Circumstantial evidence and a troubled youth meant that Lee was an only too reliable perpetrator. Lee was arrested and marched from Babbacombe right down to Torquay police station from where he went to Exeter and was later placed on trial. An extraordinarily inept defense which saw his solicitor replaced as a result of insanity resolved in a very guilty verdict and therefore the inevitable death sentence. Throughout it all Lee remained curious calm and impassive something that the judge remarked upon. Lee responded by claiming that God knew of his innocence and he trusted in God.
That remark and also the events that unfolded at the execution contributed to the creation of the myth of John Babbacombe Lee. At the appointed time of his execution Lee had a hood and noose placed over his head. He was placed on the trap door and a leaver was dropped to release it. However rather than descending downwards to his death, the trap doors refused to budge. Lee was taken from the doors and they were tested and found to be working. Placed on the trapdoors for a second time the leaver was dropped and once more the doors refused to manoeuvre. Lee was taken away on the instructions of the prison governor and the carpenter was called for and alterations made. For the third time Lee was brought onto the trap door. By this point those attending were in a very heightened state of anxiety and distress and when for the third time the trap doors refused to fall away beneeth Lee the whole proceedings were brought to a halt as the chaplain, who briefly given, refused to carry on . John Lee, the man they could not hang, was then sent to serve out a prison sentence once he was released he became something of a celebrity. The events on the scaffold led to mutterings of witchcraft, sabotage and possibly divine judgment. It was a sensation and even Queen Victoria expressed a view on what had happened.
In the years that immediately followed Lee's release from prison his notoriety ensured a particular amount of financial gain and employment. A low budget motion picture was created in Australia and ever brought to England to great popular acclaim if not critical acclaim. His later years are shrouded in mystery with reports of Lee having gone abroad, bought in world war I, being dropped out of debris in the Blitz and having died at at least four occasions in as many different countries. The house on the beach, that was partially destroyed by fire on the night of the murder, was lived in for a year more by the remaining employees before it was destroyed and the land sold off.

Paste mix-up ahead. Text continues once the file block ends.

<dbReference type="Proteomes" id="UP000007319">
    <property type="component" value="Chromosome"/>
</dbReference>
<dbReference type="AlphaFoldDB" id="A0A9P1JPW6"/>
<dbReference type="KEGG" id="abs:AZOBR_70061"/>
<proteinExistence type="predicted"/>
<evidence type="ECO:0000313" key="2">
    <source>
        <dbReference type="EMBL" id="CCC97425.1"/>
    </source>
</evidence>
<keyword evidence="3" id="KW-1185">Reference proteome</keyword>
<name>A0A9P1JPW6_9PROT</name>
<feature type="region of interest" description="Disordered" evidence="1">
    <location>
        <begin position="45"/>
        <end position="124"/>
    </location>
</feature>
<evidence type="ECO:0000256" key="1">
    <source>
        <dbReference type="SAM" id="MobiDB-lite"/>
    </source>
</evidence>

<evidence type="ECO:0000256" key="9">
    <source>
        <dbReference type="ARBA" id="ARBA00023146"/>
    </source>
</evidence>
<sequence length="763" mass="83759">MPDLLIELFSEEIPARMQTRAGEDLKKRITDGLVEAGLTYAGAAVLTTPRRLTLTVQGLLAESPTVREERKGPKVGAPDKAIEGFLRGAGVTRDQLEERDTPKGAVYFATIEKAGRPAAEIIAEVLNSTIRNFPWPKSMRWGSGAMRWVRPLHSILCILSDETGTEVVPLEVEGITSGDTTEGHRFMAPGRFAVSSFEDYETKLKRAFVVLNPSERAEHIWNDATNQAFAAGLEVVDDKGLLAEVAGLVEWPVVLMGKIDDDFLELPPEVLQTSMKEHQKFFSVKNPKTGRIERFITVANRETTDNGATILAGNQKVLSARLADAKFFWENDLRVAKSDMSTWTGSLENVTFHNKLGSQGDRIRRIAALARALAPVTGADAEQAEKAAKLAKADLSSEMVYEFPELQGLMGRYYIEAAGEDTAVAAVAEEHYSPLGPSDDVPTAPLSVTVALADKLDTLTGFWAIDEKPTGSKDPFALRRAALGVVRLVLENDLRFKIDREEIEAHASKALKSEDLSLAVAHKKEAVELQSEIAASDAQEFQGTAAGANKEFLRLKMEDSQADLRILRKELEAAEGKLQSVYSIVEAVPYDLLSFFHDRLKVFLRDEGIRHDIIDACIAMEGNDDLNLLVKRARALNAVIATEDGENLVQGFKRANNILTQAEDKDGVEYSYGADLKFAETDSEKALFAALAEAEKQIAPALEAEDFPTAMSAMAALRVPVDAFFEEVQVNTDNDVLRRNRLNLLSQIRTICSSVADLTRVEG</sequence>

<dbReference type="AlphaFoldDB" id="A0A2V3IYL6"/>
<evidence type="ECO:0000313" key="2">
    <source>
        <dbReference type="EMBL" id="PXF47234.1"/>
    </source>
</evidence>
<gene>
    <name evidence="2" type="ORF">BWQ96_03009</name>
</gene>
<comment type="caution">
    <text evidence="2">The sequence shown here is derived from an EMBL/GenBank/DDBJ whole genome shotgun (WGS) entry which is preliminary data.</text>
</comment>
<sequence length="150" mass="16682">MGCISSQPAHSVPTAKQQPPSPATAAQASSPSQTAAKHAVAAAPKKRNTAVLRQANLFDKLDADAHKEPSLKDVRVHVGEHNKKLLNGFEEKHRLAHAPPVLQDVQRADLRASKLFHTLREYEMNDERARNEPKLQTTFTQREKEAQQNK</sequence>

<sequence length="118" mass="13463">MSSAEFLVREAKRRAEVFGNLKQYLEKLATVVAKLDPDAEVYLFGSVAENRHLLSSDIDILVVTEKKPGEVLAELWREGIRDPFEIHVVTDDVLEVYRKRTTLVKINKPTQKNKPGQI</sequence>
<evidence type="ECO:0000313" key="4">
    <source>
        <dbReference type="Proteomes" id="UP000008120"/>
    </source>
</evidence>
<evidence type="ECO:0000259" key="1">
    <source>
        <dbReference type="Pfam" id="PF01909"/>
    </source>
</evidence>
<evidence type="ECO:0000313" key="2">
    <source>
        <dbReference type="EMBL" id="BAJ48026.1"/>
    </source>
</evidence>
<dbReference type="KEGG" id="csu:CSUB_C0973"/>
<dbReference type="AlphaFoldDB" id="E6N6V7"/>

The auction of the contents attracted local people as well as those from as distant as London. A fragment of the house remained beneath the café that was later built on the site; Miss Keyse's wine cellar. However, this too was destroyed as the café was destroyed in 1974.
Today, Babbacombe Bay feels less remote than Torquay and the rough track that led down to it has long since been widened and tampered despite it's still steep and winding. The fisherman has long gone from Babbacombe beach and there's currently no trace of the house that once stood there. The Cary Arms is still in existence though and still looks out over the scene of the murder. It's a gastro pub now.
Above the beach, the gardens of the glen still stay but they are currently quite deserted and wind their way up to the Babbacombe Theater where 21st century visitors to the area enjoy shows of many varieties from traditional performances to stand up comedians .
This area at the top of the cliffs referred to as Babbacombe Downs affords fantastic views of Lyme Bay and is popular with locals and visitors alike. At the far end of the Downs is the Babbacombe cliff railway that takes passengers down to and up from Oddicombe beach.
Modern guests to the South Devon area on summer breaks or winter visits can choose between a wide range of hotel accommodation including five star, gold award hotels located around the center of Torquay. Boutique style hotel accommodation is available that overlooks the very route taken by John Lee as he was marched down from Babbacombe to his fate at Torquay police station. These hotels many providing Wifi internet and licensed bars often provided a perfect base from which to explore the historic English Riviera and capture the fleeting images of the ghosts of Torquay's past.